Sometimes communication completely confuses me.
It was 1997, and I was home from college for the summer. I had started seeing someone and, in the context of relationships, I think I was still inexperienced and immature enough to where I didn’t second-guess everything I said or that he would say to me. I miss those days.
He lived in LA, I lived in Orange County. When we met up, we’d generally find someplace in between the two of us.
“Hey, want to meet up tonight around 7 at that bookstore in Torrance?” I asked him when we were on the phone one afteroon.
“That could work,” he said.
Our conversation wrapped up and, long story short, I showed up to the bookstore that evening and waited. And waited. And waited some more. Then, worried that something had happened, I called his cell. He answered.
“I’m here at the bookstore. Is everything OK?” I asked.
“Yeah, why?” he said.
“Well, weren’t we going to meet up?” I said.
He got mad and said that just because he’d indicated meeting up at 7 “could work,” it didn’t mean he actually committed to it.
Hm. Alright then. Noted.
These days, it’s a different kind of communication that has me baffled: people opening up to me.
It catches me off-guard, since I don’t do it often or easily to others.
I wonder why they’re telling me something and what they expect me to say. I wonder if they expect the same from me because, frankly, they probably won’t get it; the most they may get is a funny, colorful one-liner drenched in deflection — lest I be roped into equal amounts of sharing. I consider myself a good listener, but when it comes to reciprocating and opening up in return, it’s usually not going to happen. As I like to tell people, it’s just not the way I’m wired. I wish it wasn’t that way, but it is. The few times that I’ve tried, it’s come back to bite me in the butt. Things that I shared were then shared with others. And if I wanted them to know, I would’ve told them myself.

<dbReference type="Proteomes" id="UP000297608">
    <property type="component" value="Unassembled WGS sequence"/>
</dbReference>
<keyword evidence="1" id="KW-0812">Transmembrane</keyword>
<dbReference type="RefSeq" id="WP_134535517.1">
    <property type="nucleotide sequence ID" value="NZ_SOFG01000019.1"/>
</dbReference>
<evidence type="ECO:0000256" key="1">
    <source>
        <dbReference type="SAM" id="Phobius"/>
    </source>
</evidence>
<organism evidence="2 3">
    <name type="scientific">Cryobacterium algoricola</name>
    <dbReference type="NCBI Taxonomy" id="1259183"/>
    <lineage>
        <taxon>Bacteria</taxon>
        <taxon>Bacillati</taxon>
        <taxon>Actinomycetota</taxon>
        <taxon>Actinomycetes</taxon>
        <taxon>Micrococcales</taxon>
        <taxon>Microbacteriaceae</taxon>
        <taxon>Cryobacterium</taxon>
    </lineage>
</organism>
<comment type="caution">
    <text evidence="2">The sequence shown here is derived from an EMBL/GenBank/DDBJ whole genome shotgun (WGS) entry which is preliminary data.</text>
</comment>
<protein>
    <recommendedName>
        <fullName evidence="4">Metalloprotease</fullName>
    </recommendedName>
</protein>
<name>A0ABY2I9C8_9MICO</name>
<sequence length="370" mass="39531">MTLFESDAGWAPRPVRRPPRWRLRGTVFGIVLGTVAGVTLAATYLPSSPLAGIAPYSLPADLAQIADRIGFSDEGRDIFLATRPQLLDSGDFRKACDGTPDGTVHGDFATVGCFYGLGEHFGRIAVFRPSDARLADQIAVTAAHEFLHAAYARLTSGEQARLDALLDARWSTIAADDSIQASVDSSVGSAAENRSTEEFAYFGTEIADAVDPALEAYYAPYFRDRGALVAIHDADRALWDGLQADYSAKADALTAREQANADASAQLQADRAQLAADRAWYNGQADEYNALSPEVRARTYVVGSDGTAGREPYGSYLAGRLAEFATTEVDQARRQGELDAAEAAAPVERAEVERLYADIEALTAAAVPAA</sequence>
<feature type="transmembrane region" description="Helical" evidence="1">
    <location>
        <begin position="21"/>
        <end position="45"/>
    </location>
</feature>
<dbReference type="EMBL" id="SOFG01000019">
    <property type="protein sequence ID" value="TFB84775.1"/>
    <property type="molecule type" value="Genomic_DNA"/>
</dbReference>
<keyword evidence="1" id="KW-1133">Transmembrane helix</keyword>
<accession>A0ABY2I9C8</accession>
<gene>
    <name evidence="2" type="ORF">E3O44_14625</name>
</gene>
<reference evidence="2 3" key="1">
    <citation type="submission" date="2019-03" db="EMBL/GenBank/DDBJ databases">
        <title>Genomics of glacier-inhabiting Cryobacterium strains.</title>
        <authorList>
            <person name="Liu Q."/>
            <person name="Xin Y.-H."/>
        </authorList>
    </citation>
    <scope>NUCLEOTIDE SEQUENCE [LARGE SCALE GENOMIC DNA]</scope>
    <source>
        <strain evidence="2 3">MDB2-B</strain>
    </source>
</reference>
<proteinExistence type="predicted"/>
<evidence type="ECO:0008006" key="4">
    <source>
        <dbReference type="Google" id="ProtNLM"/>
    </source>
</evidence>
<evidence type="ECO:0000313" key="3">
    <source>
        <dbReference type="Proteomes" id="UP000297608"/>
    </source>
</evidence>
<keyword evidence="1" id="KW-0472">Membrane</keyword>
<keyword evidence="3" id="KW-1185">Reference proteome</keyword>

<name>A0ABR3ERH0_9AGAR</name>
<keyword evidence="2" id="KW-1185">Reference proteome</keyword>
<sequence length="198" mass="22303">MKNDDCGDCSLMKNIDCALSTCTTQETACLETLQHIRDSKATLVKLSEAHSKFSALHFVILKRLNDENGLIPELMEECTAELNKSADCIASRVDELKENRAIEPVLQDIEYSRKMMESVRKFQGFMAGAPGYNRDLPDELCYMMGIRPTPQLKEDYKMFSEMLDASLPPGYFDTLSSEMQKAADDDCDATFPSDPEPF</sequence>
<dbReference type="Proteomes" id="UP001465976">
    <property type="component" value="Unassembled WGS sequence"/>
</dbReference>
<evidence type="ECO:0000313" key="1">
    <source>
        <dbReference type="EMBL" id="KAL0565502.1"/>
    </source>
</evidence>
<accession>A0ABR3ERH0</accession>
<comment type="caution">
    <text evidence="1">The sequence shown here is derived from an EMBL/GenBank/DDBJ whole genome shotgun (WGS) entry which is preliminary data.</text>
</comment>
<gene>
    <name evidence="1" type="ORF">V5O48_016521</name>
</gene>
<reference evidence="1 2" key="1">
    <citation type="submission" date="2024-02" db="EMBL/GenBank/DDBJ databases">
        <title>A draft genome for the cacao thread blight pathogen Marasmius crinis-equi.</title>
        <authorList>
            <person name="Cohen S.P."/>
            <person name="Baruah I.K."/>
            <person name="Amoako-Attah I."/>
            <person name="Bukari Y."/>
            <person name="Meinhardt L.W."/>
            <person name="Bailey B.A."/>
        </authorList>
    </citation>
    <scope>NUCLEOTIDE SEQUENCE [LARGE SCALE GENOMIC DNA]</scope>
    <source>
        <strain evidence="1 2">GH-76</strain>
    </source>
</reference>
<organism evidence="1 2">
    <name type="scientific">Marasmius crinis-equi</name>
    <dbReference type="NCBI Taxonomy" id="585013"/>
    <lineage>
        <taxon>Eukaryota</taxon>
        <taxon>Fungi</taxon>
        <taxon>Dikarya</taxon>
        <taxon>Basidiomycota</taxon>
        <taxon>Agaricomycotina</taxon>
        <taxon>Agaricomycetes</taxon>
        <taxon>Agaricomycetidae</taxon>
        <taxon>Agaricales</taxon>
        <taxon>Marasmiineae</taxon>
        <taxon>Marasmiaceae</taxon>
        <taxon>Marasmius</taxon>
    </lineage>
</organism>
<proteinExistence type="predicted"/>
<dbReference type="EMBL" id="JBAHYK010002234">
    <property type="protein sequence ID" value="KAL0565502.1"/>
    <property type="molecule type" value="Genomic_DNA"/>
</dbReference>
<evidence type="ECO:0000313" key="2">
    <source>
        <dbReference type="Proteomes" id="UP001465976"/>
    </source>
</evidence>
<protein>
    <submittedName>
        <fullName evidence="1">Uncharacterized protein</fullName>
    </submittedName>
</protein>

The other day, I found myself listening, listening, listening. Someone was opening up to me, and I was wondering why. Why me? Why now? Why this? I didn’t even really know this person, but there was something that made them feel OK about opening up to me.
They didn’t ask anything in return, and I didn’t need to do anything more than listen. So I did.
I stopped wondering, stopped questioning, and I started being present. In a strange way, it was a gift to myself — because after years of wondering why meaningful communication is so difficult to achieve, someone wanted to have it with me. It was a one-way street, more or less, but they wanted to drive down it. And I wanted to give them the courtesy of listening instead of wondering why — which, in a way, is a form of opening up in itself.
For realizing the joy in being present, I am thankful.